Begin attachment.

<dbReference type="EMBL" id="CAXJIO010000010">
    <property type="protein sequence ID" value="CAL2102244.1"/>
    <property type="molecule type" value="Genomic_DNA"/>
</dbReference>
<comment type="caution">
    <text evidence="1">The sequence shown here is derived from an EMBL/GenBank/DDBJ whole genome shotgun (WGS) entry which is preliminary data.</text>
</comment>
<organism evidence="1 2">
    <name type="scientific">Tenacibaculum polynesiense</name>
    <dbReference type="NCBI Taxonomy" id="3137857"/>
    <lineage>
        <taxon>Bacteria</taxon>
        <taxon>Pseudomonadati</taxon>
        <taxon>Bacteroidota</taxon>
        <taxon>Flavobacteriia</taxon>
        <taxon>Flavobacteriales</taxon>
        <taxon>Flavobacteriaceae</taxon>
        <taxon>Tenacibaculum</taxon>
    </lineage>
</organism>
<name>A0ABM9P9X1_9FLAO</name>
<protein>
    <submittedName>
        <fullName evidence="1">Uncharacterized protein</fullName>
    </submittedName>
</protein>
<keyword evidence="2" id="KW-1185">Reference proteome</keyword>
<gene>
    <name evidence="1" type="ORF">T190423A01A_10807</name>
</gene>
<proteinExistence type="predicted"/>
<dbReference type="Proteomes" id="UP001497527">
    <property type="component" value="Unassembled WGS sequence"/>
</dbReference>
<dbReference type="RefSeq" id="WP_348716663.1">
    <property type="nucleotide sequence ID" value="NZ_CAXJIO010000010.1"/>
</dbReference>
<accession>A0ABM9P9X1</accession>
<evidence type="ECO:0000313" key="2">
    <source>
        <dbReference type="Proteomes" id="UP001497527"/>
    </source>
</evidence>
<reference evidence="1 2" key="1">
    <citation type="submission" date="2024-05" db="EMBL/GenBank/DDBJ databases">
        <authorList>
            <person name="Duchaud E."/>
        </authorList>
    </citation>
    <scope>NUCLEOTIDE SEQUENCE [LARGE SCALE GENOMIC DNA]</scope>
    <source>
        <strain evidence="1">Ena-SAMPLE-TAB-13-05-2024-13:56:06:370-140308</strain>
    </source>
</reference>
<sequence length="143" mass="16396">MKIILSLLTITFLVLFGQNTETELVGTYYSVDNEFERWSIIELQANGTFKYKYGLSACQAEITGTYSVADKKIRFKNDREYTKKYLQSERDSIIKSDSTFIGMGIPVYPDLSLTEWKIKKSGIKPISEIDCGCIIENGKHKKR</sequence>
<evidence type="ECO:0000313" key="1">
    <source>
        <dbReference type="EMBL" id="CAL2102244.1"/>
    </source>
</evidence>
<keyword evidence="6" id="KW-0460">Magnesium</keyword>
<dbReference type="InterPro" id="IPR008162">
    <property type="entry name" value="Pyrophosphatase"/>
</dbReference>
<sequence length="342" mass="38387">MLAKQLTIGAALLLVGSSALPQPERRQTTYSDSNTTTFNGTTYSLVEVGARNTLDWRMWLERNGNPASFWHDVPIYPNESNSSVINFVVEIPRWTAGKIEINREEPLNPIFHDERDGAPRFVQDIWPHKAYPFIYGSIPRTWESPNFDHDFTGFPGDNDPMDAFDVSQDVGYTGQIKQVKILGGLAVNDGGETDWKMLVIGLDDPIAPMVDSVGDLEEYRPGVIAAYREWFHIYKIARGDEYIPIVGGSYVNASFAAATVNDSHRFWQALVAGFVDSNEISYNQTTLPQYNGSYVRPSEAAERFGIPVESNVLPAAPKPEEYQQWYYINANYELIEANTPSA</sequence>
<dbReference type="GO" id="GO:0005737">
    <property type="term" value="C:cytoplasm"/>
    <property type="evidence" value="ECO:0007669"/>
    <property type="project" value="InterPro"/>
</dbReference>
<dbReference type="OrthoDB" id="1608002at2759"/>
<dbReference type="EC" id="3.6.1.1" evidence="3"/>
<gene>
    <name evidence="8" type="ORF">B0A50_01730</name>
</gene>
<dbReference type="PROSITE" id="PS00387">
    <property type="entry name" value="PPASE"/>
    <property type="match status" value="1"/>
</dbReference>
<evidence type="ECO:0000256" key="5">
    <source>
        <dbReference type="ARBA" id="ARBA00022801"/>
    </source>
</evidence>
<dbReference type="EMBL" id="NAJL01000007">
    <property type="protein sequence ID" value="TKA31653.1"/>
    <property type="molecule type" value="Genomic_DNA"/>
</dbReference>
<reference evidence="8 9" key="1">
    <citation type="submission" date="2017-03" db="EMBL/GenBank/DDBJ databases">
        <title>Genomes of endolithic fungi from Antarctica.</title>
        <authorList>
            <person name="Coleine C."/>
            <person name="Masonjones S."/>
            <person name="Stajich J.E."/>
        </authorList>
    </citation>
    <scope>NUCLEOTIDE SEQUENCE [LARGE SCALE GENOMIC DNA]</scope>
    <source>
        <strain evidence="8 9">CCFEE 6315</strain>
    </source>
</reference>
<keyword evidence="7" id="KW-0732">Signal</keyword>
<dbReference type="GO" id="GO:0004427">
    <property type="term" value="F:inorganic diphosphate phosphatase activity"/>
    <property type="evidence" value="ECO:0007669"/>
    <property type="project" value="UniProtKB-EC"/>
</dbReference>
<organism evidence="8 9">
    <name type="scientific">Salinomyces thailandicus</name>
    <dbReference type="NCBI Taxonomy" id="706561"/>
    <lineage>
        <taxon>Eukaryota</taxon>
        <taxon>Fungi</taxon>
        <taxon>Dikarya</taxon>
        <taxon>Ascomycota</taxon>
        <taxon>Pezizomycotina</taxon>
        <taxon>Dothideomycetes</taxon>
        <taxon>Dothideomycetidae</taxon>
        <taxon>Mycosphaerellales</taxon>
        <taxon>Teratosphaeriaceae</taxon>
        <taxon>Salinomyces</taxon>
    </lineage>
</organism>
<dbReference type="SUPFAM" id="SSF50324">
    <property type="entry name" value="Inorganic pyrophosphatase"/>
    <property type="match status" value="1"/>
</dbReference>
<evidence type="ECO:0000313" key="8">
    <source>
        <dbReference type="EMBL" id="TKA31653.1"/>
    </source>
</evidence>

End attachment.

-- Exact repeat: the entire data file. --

<dbReference type="EMBL" id="CAXJIO010000010">
    <property type="protein sequence ID" value="CAL2102244.1"/>
    <property type="molecule type" value="Genomic_DNA"/>
</dbReference>
<comment type="caution">
    <text evidence="1">The sequence shown here is derived from an EMBL/GenBank/DDBJ whole genome shotgun (WGS) entry which is preliminary data.</text>
</comment>
<organism evidence="1 2">
    <name type="scientific">Tenacibaculum polynesiense</name>
    <dbReference type="NCBI Taxonomy" id="3137857"/>
    <lineage>
        <taxon>Bacteria</taxon>
        <taxon>Pseudomonadati</taxon>
        <taxon>Bacteroidota</taxon>
        <taxon>Flavobacteriia</taxon>
        <taxon>Flavobacteriales</taxon>
        <taxon>Flavobacteriaceae</taxon>
        <taxon>Tenacibaculum</taxon>
    </lineage>
</organism>
<name>A0ABM9P9X1_9FLAO</name>
<protein>
    <submittedName>
        <fullName evidence="1">Uncharacterized protein</fullName>
    </submittedName>
</protein>
<keyword evidence="2" id="KW-1185">Reference proteome</keyword>
<gene>
    <name evidence="1" type="ORF">T190423A01A_10807</name>
</gene>
<proteinExistence type="predicted"/>
<dbReference type="Proteomes" id="UP001497527">
    <property type="component" value="Unassembled WGS sequence"/>
</dbReference>
<dbReference type="RefSeq" id="WP_348716663.1">
    <property type="nucleotide sequence ID" value="NZ_CAXJIO010000010.1"/>
</dbReference>
<accession>A0ABM9P9X1</accession>
<evidence type="ECO:0000313" key="2">
    <source>
        <dbReference type="Proteomes" id="UP001497527"/>
    </source>
</evidence>
<reference evidence="1 2" key="1">
    <citation type="submission" date="2024-05" db="EMBL/GenBank/DDBJ databases">
        <authorList>
            <person name="Duchaud E."/>
        </authorList>
    </citation>
    <scope>NUCLEOTIDE SEQUENCE [LARGE SCALE GENOMIC DNA]</scope>
    <source>
        <strain evidence="1">Ena-SAMPLE-TAB-13-05-2024-13:56:06:370-140308</strain>
    </source>
</reference>
<sequence length="143" mass="16396">MKIILSLLTITFLVLFGQNTETELVGTYYSVDNEFERWSIIELQANGTFKYKYGLSACQAEITGTYSVADKKIRFKNDREYTKKYLQSERDSIIKSDSTFIGMGIPVYPDLSLTEWKIKKSGIKPISEIDCGCIIENGKHKKR</sequence>
<evidence type="ECO:0000313" key="1">
    <source>
        <dbReference type="EMBL" id="CAL2102244.1"/>
    </source>
</evidence>
<keyword evidence="6" id="KW-0460">Magnesium</keyword>
<dbReference type="InterPro" id="IPR008162">
    <property type="entry name" value="Pyrophosphatase"/>
</dbReference>
<sequence length="342" mass="38387">MLAKQLTIGAALLLVGSSALPQPERRQTTYSDSNTTTFNGTTYSLVEVGARNTLDWRMWLERNGNPASFWHDVPIYPNESNSSVINFVVEIPRWTAGKIEINREEPLNPIFHDERDGAPRFVQDIWPHKAYPFIYGSIPRTWESPNFDHDFTGFPGDNDPMDAFDVSQDVGYTGQIKQVKILGGLAVNDGGETDWKMLVIGLDDPIAPMVDSVGDLEEYRPGVIAAYREWFHIYKIARGDEYIPIVGGSYVNASFAAATVNDSHRFWQALVAGFVDSNEISYNQTTLPQYNGSYVRPSEAAERFGIPVESNVLPAAPKPEEYQQWYYINANYELIEANTPSA</sequence>
<dbReference type="GO" id="GO:0005737">
    <property type="term" value="C:cytoplasm"/>
    <property type="evidence" value="ECO:0007669"/>
    <property type="project" value="InterPro"/>
</dbReference>
<dbReference type="OrthoDB" id="1608002at2759"/>
<dbReference type="EC" id="3.6.1.1" evidence="3"/>
<gene>
    <name evidence="8" type="ORF">B0A50_01730</name>
</gene>
<dbReference type="PROSITE" id="PS00387">
    <property type="entry name" value="PPASE"/>
    <property type="match status" value="1"/>
</dbReference>
<evidence type="ECO:0000256" key="5">
    <source>
        <dbReference type="ARBA" id="ARBA00022801"/>
    </source>
</evidence>
<dbReference type="EMBL" id="NAJL01000007">
    <property type="protein sequence ID" value="TKA31653.1"/>
    <property type="molecule type" value="Genomic_DNA"/>
</dbReference>
<reference evidence="8 9" key="1">
    <citation type="submission" date="2017-03" db="EMBL/GenBank/DDBJ databases">
        <title>Genomes of endolithic fungi from Antarctica.</title>
        <authorList>
            <person name="Coleine C."/>
            <person name="Masonjones S."/>
            <person name="Stajich J.E."/>
        </authorList>
    </citation>
    <scope>NUCLEOTIDE SEQUENCE [LARGE SCALE GENOMIC DNA]</scope>
    <source>
        <strain evidence="8 9">CCFEE 6315</strain>
    </source>
</reference>
<keyword evidence="7" id="KW-0732">Signal</keyword>
<dbReference type="GO" id="GO:0004427">
    <property type="term" value="F:inorganic diphosphate phosphatase activity"/>
    <property type="evidence" value="ECO:0007669"/>
    <property type="project" value="UniProtKB-EC"/>
</dbReference>
<organism evidence="8 9">
    <name type="scientific">Salinomyces thailandicus</name>
    <dbReference type="NCBI Taxonomy" id="706561"/>
    <lineage>
        <taxon>Eukaryota</taxon>
        <taxon>Fungi</taxon>
        <taxon>Dikarya</taxon>
        <taxon>Ascomycota</taxon>
        <taxon>Pezizomycotina</taxon>
        <taxon>Dothideomycetes</taxon>
        <taxon>Dothideomycetidae</taxon>
        <taxon>Mycosphaerellales</taxon>
        <taxon>Teratosphaeriaceae</taxon>
        <taxon>Salinomyces</taxon>
    </lineage>
</organism>
<dbReference type="SUPFAM" id="SSF50324">
    <property type="entry name" value="Inorganic pyrophosphatase"/>
    <property type="match status" value="1"/>
</dbReference>
<evidence type="ECO:0000313" key="8">
    <source>
        <dbReference type="EMBL" id="TKA31653.1"/>
    </source>
</evidence>